A recent report says 2015 is shaping up to be the deadliest year on our nation’s roads in eight years, and the head of the research organization says distracted driving has contributed to the double-digit growth in car accidents.

The National Safety Council (NSC) says the number of fatal traffic accidents reported from January through June this year represents a 14 percent increase compared to the same period in 2014. The total number of highway fatalities could exceed 40,000 by year’s-end, the most in one year since 2007. Injuries in traffic accidents that require medical treatment are up by 24 percent across the country this year, as well.

NSC President: Cellphone Use Causing Distracted Driving Accidents

The NSC says that factors such as significantly lower gas prices and general economic improvement mean more people are commuting to work and taking longer vacation trips by car. More cars on the road increase the overall risk of crashes.

In a CNN Money report, NSC president Deborah Hersman also blames distracted driving for the increase in fatal accidents. Hersman says separate NSC surveys indicate that more drivers are using cellphones while behind the wheel, though its dangerous and increasingly this is illegal.

The nonprofit NSC says cellphone use is the primary distracted driving problem in America.

In a research paper published in 2012, the NSC called distracted driving due to cellphone use a public hazard comparable to speeding and drunk driving. Drivers who use cellphones, even hands-free cellphones, miss 50 percent of the information that they need to process to drive safely, researchers say.

If talking on the phone while driving means that you miss half of the information you need to drive safely, consider how little attention a driver is paying to the road as they text or post to social media while driving.

Bringing the Realities of Distracted Driving Home

If you watch TV regularly, you have probably seen the shocking public service ad depicting a mother who turns to tell her young daughter in the backseat that everyone loves the photo she has just posted of her. The PSA was produced as part of AT&T’s “It Can Wait” campaign against distracted driving.

Michelle Kuckelman, executive director of brand management at AT&T, told The Huffington Post that AT&T’s research shows that 27 percent of people admit to checking Facebook while driving, and 14 percent of people say they check Twitter.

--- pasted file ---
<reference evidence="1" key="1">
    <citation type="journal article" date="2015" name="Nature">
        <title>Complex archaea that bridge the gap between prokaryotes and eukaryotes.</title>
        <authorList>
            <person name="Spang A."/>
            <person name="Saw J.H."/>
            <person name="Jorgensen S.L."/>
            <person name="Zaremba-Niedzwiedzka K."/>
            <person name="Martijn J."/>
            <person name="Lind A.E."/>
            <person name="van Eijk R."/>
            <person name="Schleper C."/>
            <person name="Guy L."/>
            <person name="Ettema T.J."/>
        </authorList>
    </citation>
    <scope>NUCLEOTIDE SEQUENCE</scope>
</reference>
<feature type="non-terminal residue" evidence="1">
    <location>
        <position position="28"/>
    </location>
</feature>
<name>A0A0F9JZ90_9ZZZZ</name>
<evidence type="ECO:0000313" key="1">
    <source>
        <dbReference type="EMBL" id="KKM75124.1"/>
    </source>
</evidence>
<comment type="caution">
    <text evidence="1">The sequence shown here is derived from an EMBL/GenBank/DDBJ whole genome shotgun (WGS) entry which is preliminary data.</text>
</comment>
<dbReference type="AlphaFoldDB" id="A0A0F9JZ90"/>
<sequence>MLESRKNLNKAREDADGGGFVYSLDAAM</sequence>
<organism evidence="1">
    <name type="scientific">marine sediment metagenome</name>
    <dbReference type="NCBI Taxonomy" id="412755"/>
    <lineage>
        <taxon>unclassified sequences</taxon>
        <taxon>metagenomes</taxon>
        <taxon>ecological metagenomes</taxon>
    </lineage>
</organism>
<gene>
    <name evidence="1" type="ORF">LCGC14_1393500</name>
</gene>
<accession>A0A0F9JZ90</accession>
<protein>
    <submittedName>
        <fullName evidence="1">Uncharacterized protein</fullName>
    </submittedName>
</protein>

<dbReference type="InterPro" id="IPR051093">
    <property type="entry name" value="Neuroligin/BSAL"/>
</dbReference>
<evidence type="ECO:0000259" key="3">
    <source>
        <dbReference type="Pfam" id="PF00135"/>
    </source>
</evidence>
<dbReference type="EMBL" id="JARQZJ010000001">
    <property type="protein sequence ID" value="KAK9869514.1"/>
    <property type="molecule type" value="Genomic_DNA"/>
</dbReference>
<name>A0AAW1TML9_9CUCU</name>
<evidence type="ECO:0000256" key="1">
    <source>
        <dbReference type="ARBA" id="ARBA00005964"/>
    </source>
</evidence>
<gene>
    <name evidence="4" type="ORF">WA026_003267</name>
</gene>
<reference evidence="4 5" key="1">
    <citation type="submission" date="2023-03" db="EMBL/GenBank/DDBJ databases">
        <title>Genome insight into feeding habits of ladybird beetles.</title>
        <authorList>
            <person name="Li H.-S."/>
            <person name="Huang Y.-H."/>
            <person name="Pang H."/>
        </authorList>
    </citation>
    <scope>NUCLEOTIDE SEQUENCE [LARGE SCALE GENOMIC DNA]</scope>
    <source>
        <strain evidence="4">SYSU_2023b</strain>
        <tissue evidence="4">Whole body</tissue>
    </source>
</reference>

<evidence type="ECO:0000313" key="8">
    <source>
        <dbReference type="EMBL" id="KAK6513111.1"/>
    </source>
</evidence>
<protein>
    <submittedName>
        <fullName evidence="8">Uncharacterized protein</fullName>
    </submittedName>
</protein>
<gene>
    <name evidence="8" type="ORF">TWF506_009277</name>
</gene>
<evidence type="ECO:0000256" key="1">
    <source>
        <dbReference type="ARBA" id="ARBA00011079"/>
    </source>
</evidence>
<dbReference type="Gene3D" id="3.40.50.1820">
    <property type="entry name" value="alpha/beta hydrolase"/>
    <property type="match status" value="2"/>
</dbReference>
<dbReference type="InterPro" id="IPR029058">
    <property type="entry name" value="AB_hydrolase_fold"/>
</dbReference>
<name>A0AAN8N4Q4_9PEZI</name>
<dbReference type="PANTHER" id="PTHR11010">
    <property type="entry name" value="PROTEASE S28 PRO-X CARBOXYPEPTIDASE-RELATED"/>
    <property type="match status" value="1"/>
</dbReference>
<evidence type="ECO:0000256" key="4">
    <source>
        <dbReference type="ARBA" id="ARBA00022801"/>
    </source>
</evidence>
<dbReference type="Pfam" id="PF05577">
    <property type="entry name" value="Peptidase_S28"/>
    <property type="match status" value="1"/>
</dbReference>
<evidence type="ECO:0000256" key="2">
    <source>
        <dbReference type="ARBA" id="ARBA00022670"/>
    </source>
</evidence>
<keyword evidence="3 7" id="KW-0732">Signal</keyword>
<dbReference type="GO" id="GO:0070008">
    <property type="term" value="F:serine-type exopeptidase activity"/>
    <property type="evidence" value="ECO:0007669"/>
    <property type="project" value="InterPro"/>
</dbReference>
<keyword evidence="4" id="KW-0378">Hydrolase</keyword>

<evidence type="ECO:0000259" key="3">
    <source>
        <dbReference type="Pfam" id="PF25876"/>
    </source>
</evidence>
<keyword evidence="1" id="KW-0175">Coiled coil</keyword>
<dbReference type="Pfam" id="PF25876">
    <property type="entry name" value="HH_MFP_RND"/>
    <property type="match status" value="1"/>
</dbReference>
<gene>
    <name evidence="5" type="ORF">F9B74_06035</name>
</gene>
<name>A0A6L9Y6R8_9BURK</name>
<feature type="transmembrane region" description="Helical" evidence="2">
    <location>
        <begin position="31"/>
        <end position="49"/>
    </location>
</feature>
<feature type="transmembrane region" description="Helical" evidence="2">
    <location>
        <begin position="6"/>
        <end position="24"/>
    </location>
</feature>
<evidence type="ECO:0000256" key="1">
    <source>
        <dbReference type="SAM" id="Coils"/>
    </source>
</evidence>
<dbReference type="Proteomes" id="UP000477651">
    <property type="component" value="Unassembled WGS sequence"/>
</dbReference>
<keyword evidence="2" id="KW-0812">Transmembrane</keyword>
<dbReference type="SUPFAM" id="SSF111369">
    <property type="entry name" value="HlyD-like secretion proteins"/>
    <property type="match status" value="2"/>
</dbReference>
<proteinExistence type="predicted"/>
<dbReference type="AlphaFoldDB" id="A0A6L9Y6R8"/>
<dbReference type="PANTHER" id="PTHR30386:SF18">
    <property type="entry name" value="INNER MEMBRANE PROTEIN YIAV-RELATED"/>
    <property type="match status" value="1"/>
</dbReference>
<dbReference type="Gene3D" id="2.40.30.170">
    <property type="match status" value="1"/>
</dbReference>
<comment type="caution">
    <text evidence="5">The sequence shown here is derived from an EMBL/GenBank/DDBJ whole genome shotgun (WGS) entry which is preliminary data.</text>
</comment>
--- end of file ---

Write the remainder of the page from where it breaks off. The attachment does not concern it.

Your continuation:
That’s just a start of the distressing data in AT&T’s survey. The news release from May 2015 says Smartphone activities people admit to while driving include:

Drivers who say they engage in these kinds of activities readily admit that they are unsafe – when other drivers do it. They mistakenly assume they can multi-task while driving without harm.

Even without a cellphone, there are plenty of other ways they can turn their attention away from the task of piloting their vehicle, such as:

Eating and drinking while driving are distractions as old as driving itself so distracted driving is nothing new. The National Highway Traffic Safety Administration (NHTSA) has said each year that more than 600,000 drivers are using handheld cell phones or manipulating electronic devices while driving at any given daylight moment across the U.S.

Can We Stop Distracted Driving?

The sad fact is, we as a society cannot totally eliminate distracted driving and the accidents, injuries and deaths that this reckless driving behavior leads to. But YOU can stop driving while distracted.

Here are five tips for avoiding distracted driving from the Governors Highway Safety Association (GHSA), the AAA auto club and Geico insurance:

  • Put it away. Turn off your cellphone and put it in the glove compartment or somewhere else in the car that is out of reach. Store other items that could roll around on the floor and distract you.
  • Prepare for your drive. If you use a GPS device or mapping app to plan your trip, enter the data and get the instructions set up before you start driving. Decide on your route and check traffic conditions ahead of time. Adjust your seat, mirrors, and heater or air conditioner, before putting your car in gear. If you need music, an audio book or other entertainment, set it ahead of time and make sure you have enough to last the entire trip. Do your grooming at home, not in the rear view mirror.
  • Avoid eating while driving. Eat before leaving home or make enough time in your schedule to stop for a meal and break. Meals should be enjoyed, not gobbled down as you drive. Take the time to sit and eat. Avoid large meals before driving, which can make you drowsy.
  • Limit passengers and in-car activity. A car shouldn’t be a party on wheels. Younger drivers can be badly distracted by passengers, and many graduated licensing programs, like Kentucky’s, restrict the number of passengers that young inexperienced drivers can transport. Friends should know that you are not interested in horseplay while you are driving. Any pets in your car should be secured and out of the driver’s reach.
  • Make time to stop. No one likes to be rushed. You’ll be more relaxed and better focused if you don’t have to hurry, no matter where you are headed. Schedule your drive so that you allow time to take a short break if you need to check your phone or a map, attend to a pet, or stretch. The stress reduction will be well worth it.

If you or a loved one has been injured in an accident caused by another driver in Kentucky, Indiana, Ohio or Tennessee, contactcar accident lawyer who can explain your legal options and advocate on your behalf.